A noteworthy trend is the recent emergence of female drug dealers at raves, which is a deviation from the traditional profile of male drug dealers at these functions. The distributors at raves and their "runners" are generally in their teens. This is probably because teenagers are not only contemporaries of the rave subculture, but also because they are less likely to be suspected and are subject to limited prosecution due to their age. Many of these drug dealers sell drugs to support their own personal use, while profit or a perception of social status motivates others. Another advantage to recruiting young drug dealers is that they are easily intimidated by their source of supply. There have been instances where Disc Jockeys were involved in the distribution of club drugs. These Disc Jockeys concealed their narcotics in sound equipment such as speaker boxes and distributed drugs from the Disc Jockey area at the rave functions.

"Runners" are usually advanced a supply of drugs to sell at a rave function and will return to the Disc Jockey area for another supply while delivering the proceeds of sales to the supplier. Further information has confirmed that runners are usually given V.I.P. badges that allow them to come and go from the Disc Jockey area at their discretion. The sources of supply routinely employ bodyguards or other security measures and generally remain in the Disc Jockey area, rarely selling the drugs directly to the customer.

Enforcement Initiatives:

The New Orleans Field Division has recognized that enforcement operations which target designer or club drug distribution at the raves are different from the enforcement efforts required to combat other illicit drugs, such as cocaine and heroin. This is largely due to strict Federal sentencing guidelines for drug thresholds that make it difficult to prosecute club and designer drug trafficking at the federal level. As such, the vast majority of cases involving club and designer drugs are prosecuted in the state system.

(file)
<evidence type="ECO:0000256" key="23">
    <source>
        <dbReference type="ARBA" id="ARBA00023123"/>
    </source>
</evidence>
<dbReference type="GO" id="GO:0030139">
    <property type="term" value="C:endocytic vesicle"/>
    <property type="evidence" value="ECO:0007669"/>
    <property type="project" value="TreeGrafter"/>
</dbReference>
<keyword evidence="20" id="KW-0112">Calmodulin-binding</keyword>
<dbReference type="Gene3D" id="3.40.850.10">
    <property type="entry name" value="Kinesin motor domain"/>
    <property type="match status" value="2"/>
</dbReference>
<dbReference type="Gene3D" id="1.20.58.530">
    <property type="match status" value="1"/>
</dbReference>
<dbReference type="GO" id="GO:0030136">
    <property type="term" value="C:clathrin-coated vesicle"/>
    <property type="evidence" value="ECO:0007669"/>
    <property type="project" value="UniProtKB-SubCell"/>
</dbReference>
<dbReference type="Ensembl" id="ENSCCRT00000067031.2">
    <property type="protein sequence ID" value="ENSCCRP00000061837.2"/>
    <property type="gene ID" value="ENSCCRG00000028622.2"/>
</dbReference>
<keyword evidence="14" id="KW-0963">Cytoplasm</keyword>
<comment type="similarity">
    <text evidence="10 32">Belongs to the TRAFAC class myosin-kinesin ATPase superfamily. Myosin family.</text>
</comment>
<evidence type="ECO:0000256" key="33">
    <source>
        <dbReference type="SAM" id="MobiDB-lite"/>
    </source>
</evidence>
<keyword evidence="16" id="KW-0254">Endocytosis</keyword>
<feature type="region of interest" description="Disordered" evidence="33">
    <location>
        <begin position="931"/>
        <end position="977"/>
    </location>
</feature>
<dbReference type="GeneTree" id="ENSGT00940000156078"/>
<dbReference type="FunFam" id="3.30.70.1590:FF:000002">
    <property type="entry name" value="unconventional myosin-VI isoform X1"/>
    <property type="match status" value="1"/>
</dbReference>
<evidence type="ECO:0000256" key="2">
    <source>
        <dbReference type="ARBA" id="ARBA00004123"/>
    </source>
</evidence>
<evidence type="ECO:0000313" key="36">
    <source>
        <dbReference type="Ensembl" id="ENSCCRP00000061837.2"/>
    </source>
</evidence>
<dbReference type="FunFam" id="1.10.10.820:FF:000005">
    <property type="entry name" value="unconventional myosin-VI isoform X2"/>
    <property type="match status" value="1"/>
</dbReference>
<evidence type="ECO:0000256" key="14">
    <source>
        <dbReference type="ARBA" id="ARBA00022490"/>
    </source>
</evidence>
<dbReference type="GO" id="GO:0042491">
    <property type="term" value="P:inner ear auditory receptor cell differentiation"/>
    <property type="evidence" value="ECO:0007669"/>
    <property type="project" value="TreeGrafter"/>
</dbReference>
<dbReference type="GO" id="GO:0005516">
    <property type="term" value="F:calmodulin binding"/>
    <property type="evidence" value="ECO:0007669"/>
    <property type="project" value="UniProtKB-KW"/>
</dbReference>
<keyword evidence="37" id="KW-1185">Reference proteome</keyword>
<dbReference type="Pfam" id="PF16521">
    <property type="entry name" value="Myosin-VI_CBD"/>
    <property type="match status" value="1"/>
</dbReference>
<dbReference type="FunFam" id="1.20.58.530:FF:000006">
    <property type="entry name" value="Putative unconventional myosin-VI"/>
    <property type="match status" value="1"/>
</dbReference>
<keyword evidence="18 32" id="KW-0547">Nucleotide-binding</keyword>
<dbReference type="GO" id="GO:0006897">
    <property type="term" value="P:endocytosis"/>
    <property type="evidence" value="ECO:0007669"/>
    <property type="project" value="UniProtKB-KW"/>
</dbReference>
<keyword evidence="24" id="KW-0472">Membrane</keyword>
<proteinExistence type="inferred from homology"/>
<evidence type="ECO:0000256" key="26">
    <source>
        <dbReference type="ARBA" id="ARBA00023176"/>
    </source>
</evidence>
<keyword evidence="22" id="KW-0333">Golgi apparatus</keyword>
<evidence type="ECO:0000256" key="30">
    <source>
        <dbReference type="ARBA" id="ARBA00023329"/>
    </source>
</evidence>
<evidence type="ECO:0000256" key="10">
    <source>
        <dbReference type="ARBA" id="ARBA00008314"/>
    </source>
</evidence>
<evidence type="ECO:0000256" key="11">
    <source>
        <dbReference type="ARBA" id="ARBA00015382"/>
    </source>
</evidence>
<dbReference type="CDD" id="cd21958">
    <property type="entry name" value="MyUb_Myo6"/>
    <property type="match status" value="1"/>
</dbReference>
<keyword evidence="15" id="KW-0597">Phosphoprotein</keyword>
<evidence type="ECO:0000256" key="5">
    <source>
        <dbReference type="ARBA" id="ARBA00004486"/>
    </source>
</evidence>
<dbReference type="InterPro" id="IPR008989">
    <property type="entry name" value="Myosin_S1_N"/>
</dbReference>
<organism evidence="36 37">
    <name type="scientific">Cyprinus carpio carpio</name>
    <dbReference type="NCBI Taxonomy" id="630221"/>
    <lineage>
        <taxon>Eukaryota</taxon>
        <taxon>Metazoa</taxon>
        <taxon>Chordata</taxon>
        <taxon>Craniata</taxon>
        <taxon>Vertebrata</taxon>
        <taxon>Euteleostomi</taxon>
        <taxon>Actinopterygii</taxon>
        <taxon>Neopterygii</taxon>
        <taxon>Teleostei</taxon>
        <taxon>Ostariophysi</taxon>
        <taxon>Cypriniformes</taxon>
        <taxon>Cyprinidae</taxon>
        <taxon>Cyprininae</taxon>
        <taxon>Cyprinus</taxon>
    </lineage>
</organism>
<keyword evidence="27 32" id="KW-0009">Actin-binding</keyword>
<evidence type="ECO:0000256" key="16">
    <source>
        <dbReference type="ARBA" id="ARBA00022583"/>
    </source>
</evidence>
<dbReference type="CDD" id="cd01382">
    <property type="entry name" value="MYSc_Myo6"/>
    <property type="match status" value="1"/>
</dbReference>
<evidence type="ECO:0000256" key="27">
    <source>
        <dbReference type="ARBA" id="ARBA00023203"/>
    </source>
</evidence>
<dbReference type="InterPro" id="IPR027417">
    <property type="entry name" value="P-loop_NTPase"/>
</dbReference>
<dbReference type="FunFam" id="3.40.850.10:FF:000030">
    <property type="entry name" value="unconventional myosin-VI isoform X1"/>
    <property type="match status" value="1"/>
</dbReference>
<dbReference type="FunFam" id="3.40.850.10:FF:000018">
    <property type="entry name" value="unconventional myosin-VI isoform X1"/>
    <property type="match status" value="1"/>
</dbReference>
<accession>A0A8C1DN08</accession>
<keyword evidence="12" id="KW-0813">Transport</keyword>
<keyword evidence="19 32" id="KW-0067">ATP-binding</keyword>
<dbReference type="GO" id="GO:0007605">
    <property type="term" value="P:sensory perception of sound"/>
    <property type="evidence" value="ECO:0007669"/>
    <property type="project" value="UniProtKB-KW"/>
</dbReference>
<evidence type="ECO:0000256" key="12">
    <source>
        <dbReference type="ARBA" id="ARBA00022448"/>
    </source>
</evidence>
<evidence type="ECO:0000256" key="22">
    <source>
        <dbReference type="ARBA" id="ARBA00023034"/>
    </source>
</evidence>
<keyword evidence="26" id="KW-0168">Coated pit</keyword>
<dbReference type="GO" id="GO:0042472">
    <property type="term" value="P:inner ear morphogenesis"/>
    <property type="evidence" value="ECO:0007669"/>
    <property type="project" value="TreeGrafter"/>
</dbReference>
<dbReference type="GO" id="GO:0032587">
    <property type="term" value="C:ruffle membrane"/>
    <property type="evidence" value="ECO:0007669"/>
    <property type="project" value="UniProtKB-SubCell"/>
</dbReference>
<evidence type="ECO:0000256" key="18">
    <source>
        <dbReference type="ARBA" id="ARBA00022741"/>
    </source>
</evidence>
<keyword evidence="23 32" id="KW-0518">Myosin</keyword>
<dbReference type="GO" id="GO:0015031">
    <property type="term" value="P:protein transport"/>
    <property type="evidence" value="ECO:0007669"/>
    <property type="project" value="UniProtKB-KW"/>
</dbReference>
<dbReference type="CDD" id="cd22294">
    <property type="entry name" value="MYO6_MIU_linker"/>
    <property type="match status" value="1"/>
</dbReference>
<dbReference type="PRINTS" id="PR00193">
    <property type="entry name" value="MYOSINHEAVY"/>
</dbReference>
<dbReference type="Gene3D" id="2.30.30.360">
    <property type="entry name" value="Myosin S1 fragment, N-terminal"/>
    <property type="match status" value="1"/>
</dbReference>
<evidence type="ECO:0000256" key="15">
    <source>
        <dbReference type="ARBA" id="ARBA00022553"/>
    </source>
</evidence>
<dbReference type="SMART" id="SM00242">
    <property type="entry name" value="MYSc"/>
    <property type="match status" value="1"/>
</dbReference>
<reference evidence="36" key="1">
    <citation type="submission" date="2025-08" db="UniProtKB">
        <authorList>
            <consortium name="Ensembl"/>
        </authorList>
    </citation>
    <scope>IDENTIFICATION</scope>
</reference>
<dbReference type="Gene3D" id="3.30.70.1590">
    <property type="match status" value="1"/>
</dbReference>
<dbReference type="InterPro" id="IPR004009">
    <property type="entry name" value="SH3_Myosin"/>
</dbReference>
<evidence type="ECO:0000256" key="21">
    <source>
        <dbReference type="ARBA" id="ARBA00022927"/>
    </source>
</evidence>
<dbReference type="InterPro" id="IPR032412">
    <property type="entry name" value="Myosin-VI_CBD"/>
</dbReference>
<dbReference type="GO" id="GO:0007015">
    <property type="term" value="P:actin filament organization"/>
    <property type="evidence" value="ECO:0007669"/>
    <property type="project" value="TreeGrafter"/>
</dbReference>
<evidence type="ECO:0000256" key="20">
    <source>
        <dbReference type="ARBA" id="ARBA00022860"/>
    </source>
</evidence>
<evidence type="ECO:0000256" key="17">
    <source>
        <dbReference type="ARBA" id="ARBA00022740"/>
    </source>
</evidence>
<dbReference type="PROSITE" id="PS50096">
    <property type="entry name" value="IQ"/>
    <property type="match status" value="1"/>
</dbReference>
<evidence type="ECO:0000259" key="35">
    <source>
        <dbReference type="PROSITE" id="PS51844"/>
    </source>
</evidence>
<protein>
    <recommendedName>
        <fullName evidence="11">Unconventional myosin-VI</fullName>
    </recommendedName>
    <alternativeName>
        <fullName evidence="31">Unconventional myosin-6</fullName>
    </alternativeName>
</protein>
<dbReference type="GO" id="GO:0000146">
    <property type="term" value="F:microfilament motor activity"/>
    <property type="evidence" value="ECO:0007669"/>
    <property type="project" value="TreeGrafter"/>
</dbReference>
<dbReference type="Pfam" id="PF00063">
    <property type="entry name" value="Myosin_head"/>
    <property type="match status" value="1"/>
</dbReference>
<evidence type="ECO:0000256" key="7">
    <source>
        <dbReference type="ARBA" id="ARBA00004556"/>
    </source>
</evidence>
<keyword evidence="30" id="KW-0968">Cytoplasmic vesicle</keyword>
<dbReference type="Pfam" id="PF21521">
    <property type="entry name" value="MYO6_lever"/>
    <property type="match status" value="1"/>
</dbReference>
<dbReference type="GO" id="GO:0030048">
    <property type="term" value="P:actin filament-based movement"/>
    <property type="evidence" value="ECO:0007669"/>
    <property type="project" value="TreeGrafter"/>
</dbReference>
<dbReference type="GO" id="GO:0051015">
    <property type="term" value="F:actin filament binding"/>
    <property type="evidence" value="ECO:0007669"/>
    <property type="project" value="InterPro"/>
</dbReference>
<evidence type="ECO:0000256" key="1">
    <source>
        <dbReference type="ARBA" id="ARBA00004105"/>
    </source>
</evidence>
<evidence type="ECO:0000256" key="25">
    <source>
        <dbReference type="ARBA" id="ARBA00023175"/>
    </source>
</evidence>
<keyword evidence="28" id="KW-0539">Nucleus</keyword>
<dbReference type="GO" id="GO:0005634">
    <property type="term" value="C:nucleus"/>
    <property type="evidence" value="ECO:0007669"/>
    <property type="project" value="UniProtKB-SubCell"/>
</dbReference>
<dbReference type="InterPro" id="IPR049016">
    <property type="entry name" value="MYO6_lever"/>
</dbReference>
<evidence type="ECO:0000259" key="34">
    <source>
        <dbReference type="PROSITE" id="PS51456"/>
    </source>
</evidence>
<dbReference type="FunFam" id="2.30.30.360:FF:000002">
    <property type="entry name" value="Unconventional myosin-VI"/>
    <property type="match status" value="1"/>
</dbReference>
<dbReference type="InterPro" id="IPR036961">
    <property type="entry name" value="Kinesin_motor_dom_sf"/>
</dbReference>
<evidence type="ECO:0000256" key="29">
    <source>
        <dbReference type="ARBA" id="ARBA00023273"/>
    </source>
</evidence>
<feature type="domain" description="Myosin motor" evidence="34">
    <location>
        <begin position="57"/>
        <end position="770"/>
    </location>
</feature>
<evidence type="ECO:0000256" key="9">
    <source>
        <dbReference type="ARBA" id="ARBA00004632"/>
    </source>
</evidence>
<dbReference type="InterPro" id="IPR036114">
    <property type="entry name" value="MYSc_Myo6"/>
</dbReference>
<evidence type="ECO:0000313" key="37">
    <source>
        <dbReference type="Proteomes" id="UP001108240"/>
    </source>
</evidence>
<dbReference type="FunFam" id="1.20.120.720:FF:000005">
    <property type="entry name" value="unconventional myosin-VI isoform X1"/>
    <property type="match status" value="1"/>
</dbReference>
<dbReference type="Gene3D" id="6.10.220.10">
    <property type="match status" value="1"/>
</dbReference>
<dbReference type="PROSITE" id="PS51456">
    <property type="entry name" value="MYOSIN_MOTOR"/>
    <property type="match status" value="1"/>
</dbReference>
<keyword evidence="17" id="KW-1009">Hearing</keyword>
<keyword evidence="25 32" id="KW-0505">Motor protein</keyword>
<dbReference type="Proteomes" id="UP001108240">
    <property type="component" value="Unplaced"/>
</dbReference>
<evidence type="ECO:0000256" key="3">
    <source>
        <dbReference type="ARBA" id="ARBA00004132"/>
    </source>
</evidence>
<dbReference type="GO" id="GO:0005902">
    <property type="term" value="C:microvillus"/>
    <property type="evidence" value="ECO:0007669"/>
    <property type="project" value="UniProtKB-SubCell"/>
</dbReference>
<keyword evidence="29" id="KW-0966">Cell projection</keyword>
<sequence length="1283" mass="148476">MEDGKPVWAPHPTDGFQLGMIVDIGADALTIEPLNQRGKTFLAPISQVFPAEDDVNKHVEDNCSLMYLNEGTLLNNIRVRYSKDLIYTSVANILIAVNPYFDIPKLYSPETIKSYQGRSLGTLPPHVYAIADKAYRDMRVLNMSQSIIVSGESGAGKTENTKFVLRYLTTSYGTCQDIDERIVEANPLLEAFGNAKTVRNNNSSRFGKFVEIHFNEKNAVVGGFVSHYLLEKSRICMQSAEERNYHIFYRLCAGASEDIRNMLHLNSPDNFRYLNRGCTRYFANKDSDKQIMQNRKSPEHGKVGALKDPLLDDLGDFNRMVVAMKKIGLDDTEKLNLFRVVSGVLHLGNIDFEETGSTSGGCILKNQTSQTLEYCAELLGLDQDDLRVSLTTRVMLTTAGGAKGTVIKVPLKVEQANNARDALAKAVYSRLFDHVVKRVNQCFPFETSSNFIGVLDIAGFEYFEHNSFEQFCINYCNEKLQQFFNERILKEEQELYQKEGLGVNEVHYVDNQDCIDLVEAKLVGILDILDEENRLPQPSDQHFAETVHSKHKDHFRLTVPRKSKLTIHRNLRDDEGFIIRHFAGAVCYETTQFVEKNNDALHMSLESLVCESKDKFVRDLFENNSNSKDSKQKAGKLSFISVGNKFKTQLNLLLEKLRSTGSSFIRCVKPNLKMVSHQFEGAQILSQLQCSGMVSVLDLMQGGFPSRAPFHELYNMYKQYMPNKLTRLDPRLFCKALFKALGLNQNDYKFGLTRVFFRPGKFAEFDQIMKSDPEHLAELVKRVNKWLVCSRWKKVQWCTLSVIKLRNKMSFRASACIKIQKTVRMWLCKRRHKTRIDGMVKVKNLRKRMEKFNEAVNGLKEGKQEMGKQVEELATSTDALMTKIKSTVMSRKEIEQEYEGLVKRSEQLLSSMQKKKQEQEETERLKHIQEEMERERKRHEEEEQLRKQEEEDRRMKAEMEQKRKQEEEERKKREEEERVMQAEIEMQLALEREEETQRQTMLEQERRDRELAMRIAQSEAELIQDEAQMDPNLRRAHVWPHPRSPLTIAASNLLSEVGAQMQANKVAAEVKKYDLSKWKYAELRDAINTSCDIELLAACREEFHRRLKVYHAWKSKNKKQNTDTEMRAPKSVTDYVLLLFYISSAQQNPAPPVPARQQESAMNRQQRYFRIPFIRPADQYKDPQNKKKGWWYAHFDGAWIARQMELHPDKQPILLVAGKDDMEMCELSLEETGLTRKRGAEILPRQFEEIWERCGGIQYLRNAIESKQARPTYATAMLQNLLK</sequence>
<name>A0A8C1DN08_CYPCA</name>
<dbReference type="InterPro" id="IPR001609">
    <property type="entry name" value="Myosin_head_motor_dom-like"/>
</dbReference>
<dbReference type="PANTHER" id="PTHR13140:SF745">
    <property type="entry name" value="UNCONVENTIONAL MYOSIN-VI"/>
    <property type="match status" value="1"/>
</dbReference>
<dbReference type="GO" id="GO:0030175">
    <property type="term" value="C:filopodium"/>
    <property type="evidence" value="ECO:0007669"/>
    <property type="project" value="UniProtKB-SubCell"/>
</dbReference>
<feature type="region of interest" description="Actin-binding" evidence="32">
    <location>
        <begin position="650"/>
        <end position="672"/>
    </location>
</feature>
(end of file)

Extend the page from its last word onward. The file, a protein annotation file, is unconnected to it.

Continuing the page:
Of note, one recent MDMA investigation resulted in the arrests of members of an organization who were transporting MDMA from Houston to be distributed in New Orleans, Miami, and New York. Members of this organization were responsible for distributing thousands of dosage unit quantities of MDMA to high school and college students primarily at rave functions in the New Orleans area. In a post arrest statement, one member of this organization stated that he was also selling MDMA to students at a local area high school. Another member of the organization stated that he distributed MDMA tablets at rave functions in New Orleans for about $10-$15 each. This individual further stated that he had distributed about 250,000 MDMA tablets in about 20 trips to New Orleans and other parts of Louisiana. One of the smuggling techniques this organization used was to body carry MDMA tablets for delivery aboard commercial airlines. On at least one occasion, MDMA was deposited in a storage vault in New Orleans before it was distributed and sold at the rave functions in the New Orleans area by the runners.